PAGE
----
JD Supra does not sell, rent or otherwise provide your details to third parties, other than to the authors of the content on JD Supra.

If you prefer not to enable cookies, you may change your browser settings to disable cookies; however, please note that rejecting cookies while visiting the Website may result in certain parts of the Website not operating correctly or as efficiently as if cookies were allowed.

Email Choice/Opt-out

Users who opt in to receive emails may choose to no longer receive e-mail updates and newsletters by selecting the "opt-out of future email" option in the email they receive from JD Supra or in their JD Supra account management screen.

Security

JD Supra takes reasonable precautions to insure that user information is kept private. We restrict access to user information to those individuals who reasonably need access to perform their job functions, such as our third party email service, customer service personnel and technical staff. However, please note that no method of transmitting or storing data is completely secure and we cannot guarantee the security of user information. Unauthorized entry or use, hardware or software failure, and other factors may compromise the security of user information at any time.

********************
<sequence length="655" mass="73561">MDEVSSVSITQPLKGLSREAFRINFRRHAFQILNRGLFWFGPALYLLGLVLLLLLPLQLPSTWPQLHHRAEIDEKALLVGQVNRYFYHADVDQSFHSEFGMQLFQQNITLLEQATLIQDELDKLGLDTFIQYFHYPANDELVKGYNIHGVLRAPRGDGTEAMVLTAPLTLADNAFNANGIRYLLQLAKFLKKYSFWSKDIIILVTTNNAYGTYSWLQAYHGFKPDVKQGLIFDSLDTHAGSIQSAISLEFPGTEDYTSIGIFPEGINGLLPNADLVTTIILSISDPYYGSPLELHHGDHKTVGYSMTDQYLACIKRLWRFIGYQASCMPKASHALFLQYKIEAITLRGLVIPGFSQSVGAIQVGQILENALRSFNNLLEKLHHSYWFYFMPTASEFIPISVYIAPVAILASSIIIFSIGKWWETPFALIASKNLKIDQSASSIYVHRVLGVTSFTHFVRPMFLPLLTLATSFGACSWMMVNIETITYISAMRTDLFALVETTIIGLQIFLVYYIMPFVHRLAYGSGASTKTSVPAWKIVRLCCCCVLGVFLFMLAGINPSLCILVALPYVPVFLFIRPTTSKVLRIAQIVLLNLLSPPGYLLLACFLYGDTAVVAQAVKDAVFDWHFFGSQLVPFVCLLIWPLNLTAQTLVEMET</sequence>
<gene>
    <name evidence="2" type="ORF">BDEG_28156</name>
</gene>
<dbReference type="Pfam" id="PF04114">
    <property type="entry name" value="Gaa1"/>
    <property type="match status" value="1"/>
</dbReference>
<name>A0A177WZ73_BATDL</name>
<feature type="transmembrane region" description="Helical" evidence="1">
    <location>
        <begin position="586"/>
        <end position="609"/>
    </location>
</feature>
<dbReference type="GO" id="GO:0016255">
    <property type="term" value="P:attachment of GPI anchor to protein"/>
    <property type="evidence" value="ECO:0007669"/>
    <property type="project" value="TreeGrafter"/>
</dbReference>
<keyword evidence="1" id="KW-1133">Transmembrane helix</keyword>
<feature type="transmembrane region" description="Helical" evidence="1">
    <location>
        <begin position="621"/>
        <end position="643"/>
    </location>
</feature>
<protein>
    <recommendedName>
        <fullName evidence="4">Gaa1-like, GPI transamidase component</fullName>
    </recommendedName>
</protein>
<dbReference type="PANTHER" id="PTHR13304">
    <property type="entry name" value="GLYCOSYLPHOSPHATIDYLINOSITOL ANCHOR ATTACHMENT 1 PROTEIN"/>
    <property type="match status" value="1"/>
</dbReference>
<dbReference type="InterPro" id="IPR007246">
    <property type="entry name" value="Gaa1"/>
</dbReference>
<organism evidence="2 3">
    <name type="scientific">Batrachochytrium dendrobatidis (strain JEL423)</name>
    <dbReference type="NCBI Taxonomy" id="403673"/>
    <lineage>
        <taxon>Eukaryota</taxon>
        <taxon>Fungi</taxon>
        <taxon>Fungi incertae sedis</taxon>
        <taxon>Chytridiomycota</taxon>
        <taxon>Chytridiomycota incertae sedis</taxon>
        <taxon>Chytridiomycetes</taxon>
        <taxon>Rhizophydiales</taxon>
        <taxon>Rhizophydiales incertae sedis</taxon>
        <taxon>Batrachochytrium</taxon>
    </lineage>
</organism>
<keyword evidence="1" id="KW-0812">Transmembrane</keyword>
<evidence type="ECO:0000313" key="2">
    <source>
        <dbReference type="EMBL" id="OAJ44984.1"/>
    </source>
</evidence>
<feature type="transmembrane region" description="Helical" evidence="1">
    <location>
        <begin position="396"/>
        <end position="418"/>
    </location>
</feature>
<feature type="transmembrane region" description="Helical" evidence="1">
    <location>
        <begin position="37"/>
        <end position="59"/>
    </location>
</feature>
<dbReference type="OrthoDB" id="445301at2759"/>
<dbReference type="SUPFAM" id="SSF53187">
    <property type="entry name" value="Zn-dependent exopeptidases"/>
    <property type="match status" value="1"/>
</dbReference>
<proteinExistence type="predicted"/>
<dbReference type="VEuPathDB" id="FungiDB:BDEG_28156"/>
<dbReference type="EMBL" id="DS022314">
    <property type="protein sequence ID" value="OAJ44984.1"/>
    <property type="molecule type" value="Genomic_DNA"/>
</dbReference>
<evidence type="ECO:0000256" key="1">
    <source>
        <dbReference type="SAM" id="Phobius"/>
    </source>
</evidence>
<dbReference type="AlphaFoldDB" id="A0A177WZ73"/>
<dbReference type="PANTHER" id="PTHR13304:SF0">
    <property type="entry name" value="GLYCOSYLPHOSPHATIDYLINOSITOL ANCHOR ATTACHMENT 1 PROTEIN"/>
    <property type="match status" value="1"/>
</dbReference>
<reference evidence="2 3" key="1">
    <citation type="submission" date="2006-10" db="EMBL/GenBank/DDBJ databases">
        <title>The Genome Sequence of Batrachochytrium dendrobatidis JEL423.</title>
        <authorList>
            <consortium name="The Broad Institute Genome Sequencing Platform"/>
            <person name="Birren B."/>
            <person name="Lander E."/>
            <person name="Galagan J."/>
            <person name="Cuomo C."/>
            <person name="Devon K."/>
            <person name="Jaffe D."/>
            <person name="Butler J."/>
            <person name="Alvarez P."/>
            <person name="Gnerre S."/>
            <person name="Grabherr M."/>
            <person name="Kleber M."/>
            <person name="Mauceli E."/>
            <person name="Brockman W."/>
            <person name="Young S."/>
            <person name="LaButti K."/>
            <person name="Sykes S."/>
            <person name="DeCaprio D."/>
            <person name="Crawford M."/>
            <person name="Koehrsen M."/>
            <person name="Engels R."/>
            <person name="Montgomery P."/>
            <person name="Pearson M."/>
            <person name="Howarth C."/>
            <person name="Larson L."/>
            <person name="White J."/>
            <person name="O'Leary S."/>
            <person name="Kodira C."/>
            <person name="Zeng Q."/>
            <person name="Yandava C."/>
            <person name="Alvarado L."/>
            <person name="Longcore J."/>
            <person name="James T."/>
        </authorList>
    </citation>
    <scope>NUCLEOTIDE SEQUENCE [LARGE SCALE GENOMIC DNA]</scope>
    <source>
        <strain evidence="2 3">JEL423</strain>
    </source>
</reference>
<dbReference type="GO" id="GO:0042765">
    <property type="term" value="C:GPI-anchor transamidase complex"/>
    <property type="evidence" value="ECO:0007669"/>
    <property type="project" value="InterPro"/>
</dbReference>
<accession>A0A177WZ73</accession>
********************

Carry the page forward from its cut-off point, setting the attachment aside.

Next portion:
If you have reason to believe that your interaction with us is no longer secure, you must immediately notify us of the problem by contacting us at info@jdsupra.com. In the unlikely event that we believe that the security of your user information in our possession or control may have been compromised, we may seek to notify you of that development and, if so, will endeavor to do so as promptly as practicable under the circumstances.

Sharing and Disclosure of Information JD Supra Collects

Except as otherwise described in this privacy statement, JD Supra will not disclose personal information to any third party unless we believe that disclosure is necessary to: (1) comply with applicable laws; (2) respond to governmental inquiries or requests; (3) comply with valid legal process; (4) protect the rights, privacy, safety or property of JD Supra, users of the Service, Website visitors or the public; (5) permit us to pursue available remedies or limit the damages that we may sustain; and (6) enforce our Terms & Conditions of Use.

In the event there is a change in the corporate structure of JD Supra such as, but not limited to, merger, consolidation, sale, liquidation or transfer of substantial assets, JD Supra may, in its sole discretion, transfer, sell or assign information collected on and through the Service to one or more affiliated or unaffiliated third parties.